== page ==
My (currently brief) experience here is based on connecting a CDROM drive to the IDE connector:
DSL (4.4.10) boots happily, but doesn't like my mouse - keyboard and mouse are connected via a Smart View intelligent KVM switch IC-741-1. I had to directly plug in another mouse and reboot.
Tinycore (1.4) Ran fine from CDROM. For those interested the dmesg output can be seen here.
I've also done a "Frugal Install" of DSL to a Compact Flash card and run that on the system using a 44-pin IDE to Compact Flash adaptor. I had problems using Grub as the boot loader, but Lilo worked perfectly.
A downside(?) of the Capio is that the two USB ports are on the front, so, if you decide to (or need to) run with a pen drive then it's not tucked out of the way around the back.
The main work I've done is with Puppy Linux. This looks to be an excellent choice for Compact Flash based limited resource systems. A description of its layered approach to the filing system can be found here. [Dead link removed Feb 2016]
What I ended up doing was installing a copy of Puppy WebServer. [Was from http://www.browserpuppy.com/ but the domain looks as though it has vanished]. There are two versions; one with Hiawatha (74Mb) and the other with Apache (96Mb). What I was after was a system to hold mirrors of my own website and my diving club's website. Both websites use SSI, but the version of Hiawatha (6.14) on the current PuppyWebServer distribution doesn't support SSI. (The comments on Hiawatha's home page say that basic SSI support started in version 6.15) so I went with the Apache version. Both distributions also come with SSL and MySQL - neither of which I require. I use the mirrors for development work, and, once happy that everything is as it should be, upload the changed files to the main websites. Editing etc is done from a Windows XP machine, with the Website files appearing on a mapped drive. In order to support this I also installed the samba server software on the Capio. (samba-3.0.26 SMB/CIFS fileserver and client)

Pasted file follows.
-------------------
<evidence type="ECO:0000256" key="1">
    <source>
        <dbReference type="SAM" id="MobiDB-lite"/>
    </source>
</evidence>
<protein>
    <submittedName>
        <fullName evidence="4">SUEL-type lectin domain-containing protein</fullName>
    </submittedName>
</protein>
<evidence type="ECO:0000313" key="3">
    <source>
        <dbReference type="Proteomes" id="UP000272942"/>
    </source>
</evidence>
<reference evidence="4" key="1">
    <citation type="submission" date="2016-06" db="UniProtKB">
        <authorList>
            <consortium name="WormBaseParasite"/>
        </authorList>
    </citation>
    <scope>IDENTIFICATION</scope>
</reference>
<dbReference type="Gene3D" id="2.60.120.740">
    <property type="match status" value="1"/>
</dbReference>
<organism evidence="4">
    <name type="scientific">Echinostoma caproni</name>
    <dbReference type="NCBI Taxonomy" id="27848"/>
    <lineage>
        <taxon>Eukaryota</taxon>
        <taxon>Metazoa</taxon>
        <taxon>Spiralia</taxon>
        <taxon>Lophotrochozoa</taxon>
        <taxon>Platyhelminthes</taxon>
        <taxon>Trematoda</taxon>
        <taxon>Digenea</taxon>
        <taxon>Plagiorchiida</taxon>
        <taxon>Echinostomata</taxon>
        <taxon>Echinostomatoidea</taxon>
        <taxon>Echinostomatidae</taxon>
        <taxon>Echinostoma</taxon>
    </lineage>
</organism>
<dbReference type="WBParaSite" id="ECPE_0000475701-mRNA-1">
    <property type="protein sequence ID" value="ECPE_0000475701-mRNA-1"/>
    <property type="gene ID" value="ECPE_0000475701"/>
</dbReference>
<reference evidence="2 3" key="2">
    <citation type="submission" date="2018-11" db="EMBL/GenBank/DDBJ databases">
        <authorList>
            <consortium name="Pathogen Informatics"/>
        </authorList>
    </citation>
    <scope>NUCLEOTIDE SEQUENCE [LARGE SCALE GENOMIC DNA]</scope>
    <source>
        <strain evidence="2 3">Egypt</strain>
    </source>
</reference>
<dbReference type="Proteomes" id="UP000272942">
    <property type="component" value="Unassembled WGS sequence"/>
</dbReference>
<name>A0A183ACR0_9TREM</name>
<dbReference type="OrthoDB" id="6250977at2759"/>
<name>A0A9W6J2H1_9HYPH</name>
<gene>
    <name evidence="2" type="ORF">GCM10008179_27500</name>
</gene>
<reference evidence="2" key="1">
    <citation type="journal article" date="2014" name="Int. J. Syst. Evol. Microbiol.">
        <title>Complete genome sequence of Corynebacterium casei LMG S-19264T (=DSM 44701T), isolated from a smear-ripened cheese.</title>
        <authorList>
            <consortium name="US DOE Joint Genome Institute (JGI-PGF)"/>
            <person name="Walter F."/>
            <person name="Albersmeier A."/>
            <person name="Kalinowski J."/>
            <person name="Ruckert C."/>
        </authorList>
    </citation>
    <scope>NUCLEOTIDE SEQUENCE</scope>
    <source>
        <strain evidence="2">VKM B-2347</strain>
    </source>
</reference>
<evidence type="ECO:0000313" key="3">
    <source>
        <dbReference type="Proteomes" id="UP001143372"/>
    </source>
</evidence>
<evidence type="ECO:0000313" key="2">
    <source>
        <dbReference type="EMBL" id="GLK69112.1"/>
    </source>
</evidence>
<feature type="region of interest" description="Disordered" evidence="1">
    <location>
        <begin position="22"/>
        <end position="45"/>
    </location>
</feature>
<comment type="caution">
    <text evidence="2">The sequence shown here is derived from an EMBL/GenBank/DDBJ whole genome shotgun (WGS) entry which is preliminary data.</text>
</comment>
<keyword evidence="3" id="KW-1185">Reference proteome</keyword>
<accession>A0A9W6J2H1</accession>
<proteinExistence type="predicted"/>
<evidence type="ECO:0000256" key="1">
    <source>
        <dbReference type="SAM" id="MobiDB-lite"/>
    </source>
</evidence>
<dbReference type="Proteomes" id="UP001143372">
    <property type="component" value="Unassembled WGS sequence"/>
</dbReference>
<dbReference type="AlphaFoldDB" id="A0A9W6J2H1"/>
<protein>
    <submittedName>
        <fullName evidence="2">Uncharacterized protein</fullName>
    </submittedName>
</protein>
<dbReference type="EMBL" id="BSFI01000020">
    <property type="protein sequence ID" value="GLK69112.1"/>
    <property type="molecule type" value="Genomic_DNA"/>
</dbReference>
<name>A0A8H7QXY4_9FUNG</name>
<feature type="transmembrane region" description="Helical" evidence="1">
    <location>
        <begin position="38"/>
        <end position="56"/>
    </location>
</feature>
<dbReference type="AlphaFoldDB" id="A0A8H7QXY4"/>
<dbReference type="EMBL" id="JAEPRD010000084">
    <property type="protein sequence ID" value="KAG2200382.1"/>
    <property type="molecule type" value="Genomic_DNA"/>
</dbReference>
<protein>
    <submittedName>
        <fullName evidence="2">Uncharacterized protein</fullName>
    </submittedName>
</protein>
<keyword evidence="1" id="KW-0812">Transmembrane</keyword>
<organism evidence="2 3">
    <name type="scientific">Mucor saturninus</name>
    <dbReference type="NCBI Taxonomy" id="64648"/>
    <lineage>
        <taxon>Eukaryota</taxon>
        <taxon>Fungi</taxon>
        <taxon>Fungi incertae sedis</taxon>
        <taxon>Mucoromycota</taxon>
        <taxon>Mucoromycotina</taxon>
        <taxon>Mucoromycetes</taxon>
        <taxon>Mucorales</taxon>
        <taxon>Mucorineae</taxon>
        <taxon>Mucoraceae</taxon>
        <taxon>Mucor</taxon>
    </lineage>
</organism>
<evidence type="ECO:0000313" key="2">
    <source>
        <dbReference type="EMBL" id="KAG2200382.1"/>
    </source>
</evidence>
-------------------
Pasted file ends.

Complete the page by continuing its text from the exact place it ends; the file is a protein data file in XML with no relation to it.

I installed the distribution onto a 2GB Compact Flash card - the extra space being needed to hold the images of the two websites. This went with out a hitch. The fitted CF card is shown in the picture on the right. Essentially it is positioned above the RAM with the connecting cable coming straight from the 44-pin header and then being folded back on itself before being plugged into the CF adaptor.
Having installed samba I had some difficulty getting it to run. Eventually I tracked it down to the fact that the daemons wouldn't run if they couldn't create the log files - and without the log files there weren't any error messages - a catch 22 situation!
I created the following rc.local script to solve this problem and to start the samba server on boot-up:
#!/bin/sh # # Start up the Samba server. # They won't start if there is no log file if [ ! -d /var/opt ];then mkdir -p /var/opt >/dev/null 2>&1 fi if [ ! -d /var/opt/samba ]; then mkdir -p /var/opt/samba >/dev/null 2>&1 fi /opt/samba/sbin/nmbd /opt/samba/sbin/smbd
With the xvesa client and a 1024 x 768 desktop the user interface is not the fastest! However, it is usable in setting up and configuring the server.
The Apache web server delivers the web pages almost instantly over my local LAN. The Capio 620 (or any of the various 300MHz Geode GX1 based thin clients) would appear to make an excellent development machine for this particular application - or even a web server that didn't have a particularly high demand[*]. It's certainly a lot quieter, less power hungry and cooler than the Fedora-based Shuttle that I used to use for this purpose.
Any comments? email me. Added August 2009